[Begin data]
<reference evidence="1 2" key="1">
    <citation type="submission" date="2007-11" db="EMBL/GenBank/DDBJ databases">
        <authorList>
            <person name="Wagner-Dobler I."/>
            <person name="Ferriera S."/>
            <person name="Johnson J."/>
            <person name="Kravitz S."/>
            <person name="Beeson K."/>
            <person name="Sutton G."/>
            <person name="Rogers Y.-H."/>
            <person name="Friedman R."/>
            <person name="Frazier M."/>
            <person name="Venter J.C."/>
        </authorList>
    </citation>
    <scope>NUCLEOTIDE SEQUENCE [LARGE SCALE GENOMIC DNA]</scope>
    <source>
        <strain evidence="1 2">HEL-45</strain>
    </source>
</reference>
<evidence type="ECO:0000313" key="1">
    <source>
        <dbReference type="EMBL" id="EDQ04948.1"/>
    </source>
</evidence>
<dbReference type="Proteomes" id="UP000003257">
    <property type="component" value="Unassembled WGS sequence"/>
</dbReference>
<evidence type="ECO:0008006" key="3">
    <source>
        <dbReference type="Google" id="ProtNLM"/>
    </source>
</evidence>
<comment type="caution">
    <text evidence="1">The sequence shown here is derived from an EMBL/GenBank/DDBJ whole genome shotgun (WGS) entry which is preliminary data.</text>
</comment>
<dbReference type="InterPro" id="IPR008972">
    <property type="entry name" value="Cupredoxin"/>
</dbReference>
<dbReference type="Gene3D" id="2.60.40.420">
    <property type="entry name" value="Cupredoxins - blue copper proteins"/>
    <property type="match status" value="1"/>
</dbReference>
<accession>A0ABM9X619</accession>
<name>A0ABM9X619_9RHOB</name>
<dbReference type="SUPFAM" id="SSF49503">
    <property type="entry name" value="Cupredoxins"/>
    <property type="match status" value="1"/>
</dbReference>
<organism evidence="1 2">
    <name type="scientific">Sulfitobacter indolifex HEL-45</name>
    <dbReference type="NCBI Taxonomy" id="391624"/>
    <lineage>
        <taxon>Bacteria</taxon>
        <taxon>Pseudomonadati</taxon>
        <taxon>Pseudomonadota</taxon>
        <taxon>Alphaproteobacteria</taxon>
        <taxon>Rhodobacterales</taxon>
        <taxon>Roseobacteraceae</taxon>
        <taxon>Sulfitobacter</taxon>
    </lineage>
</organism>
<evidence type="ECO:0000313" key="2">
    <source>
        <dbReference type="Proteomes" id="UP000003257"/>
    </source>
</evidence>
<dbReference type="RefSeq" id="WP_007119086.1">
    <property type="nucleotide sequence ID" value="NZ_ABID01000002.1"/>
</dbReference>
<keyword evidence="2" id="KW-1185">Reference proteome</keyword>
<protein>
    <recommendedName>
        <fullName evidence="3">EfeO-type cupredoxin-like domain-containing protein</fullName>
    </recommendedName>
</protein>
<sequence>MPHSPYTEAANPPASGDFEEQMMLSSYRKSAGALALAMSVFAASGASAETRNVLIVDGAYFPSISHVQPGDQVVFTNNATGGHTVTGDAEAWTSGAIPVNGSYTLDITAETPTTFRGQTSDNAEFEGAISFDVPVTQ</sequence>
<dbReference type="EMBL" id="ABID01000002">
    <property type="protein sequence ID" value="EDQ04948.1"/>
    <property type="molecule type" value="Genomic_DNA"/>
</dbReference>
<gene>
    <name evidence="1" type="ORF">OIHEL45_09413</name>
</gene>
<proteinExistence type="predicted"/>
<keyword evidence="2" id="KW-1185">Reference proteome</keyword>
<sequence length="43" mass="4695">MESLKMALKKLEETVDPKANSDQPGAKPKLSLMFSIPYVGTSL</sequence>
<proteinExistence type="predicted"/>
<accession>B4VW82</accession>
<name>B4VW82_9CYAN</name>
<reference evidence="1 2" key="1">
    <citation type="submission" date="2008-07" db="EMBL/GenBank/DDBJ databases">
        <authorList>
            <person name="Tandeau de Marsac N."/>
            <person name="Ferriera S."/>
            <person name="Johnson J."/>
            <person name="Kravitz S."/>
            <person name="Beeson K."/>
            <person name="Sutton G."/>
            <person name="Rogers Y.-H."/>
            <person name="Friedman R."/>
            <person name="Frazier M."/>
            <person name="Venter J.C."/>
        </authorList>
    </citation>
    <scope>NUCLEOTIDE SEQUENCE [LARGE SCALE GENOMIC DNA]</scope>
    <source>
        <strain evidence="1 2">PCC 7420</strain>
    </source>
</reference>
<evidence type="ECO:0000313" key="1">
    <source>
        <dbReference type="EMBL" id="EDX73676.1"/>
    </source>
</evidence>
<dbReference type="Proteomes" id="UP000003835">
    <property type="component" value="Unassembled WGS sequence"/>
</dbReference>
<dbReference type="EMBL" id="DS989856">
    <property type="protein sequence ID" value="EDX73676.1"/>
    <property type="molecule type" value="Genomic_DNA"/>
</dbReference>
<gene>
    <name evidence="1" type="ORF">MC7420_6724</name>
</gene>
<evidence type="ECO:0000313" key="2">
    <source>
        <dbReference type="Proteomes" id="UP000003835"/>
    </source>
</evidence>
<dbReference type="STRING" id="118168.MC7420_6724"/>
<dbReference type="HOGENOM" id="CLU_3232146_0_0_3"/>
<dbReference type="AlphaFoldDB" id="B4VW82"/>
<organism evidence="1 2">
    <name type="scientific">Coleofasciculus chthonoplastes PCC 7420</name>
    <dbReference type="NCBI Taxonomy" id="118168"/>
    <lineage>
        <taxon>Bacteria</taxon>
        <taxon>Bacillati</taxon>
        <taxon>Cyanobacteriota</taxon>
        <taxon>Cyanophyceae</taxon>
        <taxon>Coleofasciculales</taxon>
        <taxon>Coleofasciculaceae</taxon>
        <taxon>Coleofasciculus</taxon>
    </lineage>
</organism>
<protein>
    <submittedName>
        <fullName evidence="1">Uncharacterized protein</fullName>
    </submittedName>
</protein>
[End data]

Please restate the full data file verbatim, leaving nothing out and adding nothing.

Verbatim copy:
<reference evidence="1 2" key="1">
    <citation type="submission" date="2007-11" db="EMBL/GenBank/DDBJ databases">
        <authorList>
            <person name="Wagner-Dobler I."/>
            <person name="Ferriera S."/>
            <person name="Johnson J."/>
            <person name="Kravitz S."/>
            <person name="Beeson K."/>
            <person name="Sutton G."/>
            <person name="Rogers Y.-H."/>
            <person name="Friedman R."/>
            <person name="Frazier M."/>
            <person name="Venter J.C."/>
        </authorList>
    </citation>
    <scope>NUCLEOTIDE SEQUENCE [LARGE SCALE GENOMIC DNA]</scope>
    <source>
        <strain evidence="1 2">HEL-45</strain>
    </source>
</reference>
<evidence type="ECO:0000313" key="1">
    <source>
        <dbReference type="EMBL" id="EDQ04948.1"/>
    </source>
</evidence>
<dbReference type="Proteomes" id="UP000003257">
    <property type="component" value="Unassembled WGS sequence"/>
</dbReference>
<evidence type="ECO:0008006" key="3">
    <source>
        <dbReference type="Google" id="ProtNLM"/>
    </source>
</evidence>
<comment type="caution">
    <text evidence="1">The sequence shown here is derived from an EMBL/GenBank/DDBJ whole genome shotgun (WGS) entry which is preliminary data.</text>
</comment>
<dbReference type="InterPro" id="IPR008972">
    <property type="entry name" value="Cupredoxin"/>
</dbReference>
<dbReference type="Gene3D" id="2.60.40.420">
    <property type="entry name" value="Cupredoxins - blue copper proteins"/>
    <property type="match status" value="1"/>
</dbReference>
<accession>A0ABM9X619</accession>
<name>A0ABM9X619_9RHOB</name>
<dbReference type="SUPFAM" id="SSF49503">
    <property type="entry name" value="Cupredoxins"/>
    <property type="match status" value="1"/>
</dbReference>
<organism evidence="1 2">
    <name type="scientific">Sulfitobacter indolifex HEL-45</name>
    <dbReference type="NCBI Taxonomy" id="391624"/>
    <lineage>
        <taxon>Bacteria</taxon>
        <taxon>Pseudomonadati</taxon>
        <taxon>Pseudomonadota</taxon>
        <taxon>Alphaproteobacteria</taxon>
        <taxon>Rhodobacterales</taxon>
        <taxon>Roseobacteraceae</taxon>
        <taxon>Sulfitobacter</taxon>
    </lineage>
</organism>
<evidence type="ECO:0000313" key="2">
    <source>
        <dbReference type="Proteomes" id="UP000003257"/>
    </source>
</evidence>
<dbReference type="RefSeq" id="WP_007119086.1">
    <property type="nucleotide sequence ID" value="NZ_ABID01000002.1"/>
</dbReference>
<keyword evidence="2" id="KW-1185">Reference proteome</keyword>
<protein>
    <recommendedName>
        <fullName evidence="3">EfeO-type cupredoxin-like domain-containing protein</fullName>
    </recommendedName>
</protein>
<sequence>MPHSPYTEAANPPASGDFEEQMMLSSYRKSAGALALAMSVFAASGASAETRNVLIVDGAYFPSISHVQPGDQVVFTNNATGGHTVTGDAEAWTSGAIPVNGSYTLDITAETPTTFRGQTSDNAEFEGAISFDVPVTQ</sequence>
<dbReference type="EMBL" id="ABID01000002">
    <property type="protein sequence ID" value="EDQ04948.1"/>
    <property type="molecule type" value="Genomic_DNA"/>
</dbReference>
<gene>
    <name evidence="1" type="ORF">OIHEL45_09413</name>
</gene>
<proteinExistence type="predicted"/>
<keyword evidence="2" id="KW-1185">Reference proteome</keyword>
<sequence length="43" mass="4695">MESLKMALKKLEETVDPKANSDQPGAKPKLSLMFSIPYVGTSL</sequence>
<proteinExistence type="predicted"/>
<accession>B4VW82</accession>
<name>B4VW82_9CYAN</name>
<reference evidence="1 2" key="1">
    <citation type="submission" date="2008-07" db="EMBL/GenBank/DDBJ databases">
        <authorList>
            <person name="Tandeau de Marsac N."/>
            <person name="Ferriera S."/>
            <person name="Johnson J."/>
            <person name="Kravitz S."/>
            <person name="Beeson K."/>
            <person name="Sutton G."/>
            <person name="Rogers Y.-H."/>
            <person name="Friedman R."/>
            <person name="Frazier M."/>
            <person name="Venter J.C."/>
        </authorList>
    </citation>
    <scope>NUCLEOTIDE SEQUENCE [LARGE SCALE GENOMIC DNA]</scope>
    <source>
        <strain evidence="1 2">PCC 7420</strain>
    </source>
</reference>
<evidence type="ECO:0000313" key="1">
    <source>
        <dbReference type="EMBL" id="EDX73676.1"/>
    </source>
</evidence>
<dbReference type="Proteomes" id="UP000003835">
    <property type="component" value="Unassembled WGS sequence"/>
</dbReference>
<dbReference type="EMBL" id="DS989856">
    <property type="protein sequence ID" value="EDX73676.1"/>
    <property type="molecule type" value="Genomic_DNA"/>
</dbReference>
<gene>
    <name evidence="1" type="ORF">MC7420_6724</name>
</gene>
<evidence type="ECO:0000313" key="2">
    <source>
        <dbReference type="Proteomes" id="UP000003835"/>
    </source>
</evidence>
<dbReference type="STRING" id="118168.MC7420_6724"/>
<dbReference type="HOGENOM" id="CLU_3232146_0_0_3"/>
<dbReference type="AlphaFoldDB" id="B4VW82"/>
<organism evidence="1 2">
    <name type="scientific">Coleofasciculus chthonoplastes PCC 7420</name>
    <dbReference type="NCBI Taxonomy" id="118168"/>
    <lineage>
        <taxon>Bacteria</taxon>
        <taxon>Bacillati</taxon>
        <taxon>Cyanobacteriota</taxon>
        <taxon>Cyanophyceae</taxon>
        <taxon>Coleofasciculales</taxon>
        <taxon>Coleofasciculaceae</taxon>
        <taxon>Coleofasciculus</taxon>
    </lineage>
</organism>
<protein>
    <submittedName>
        <fullName evidence="1">Uncharacterized protein</fullName>
    </submittedName>
</protein>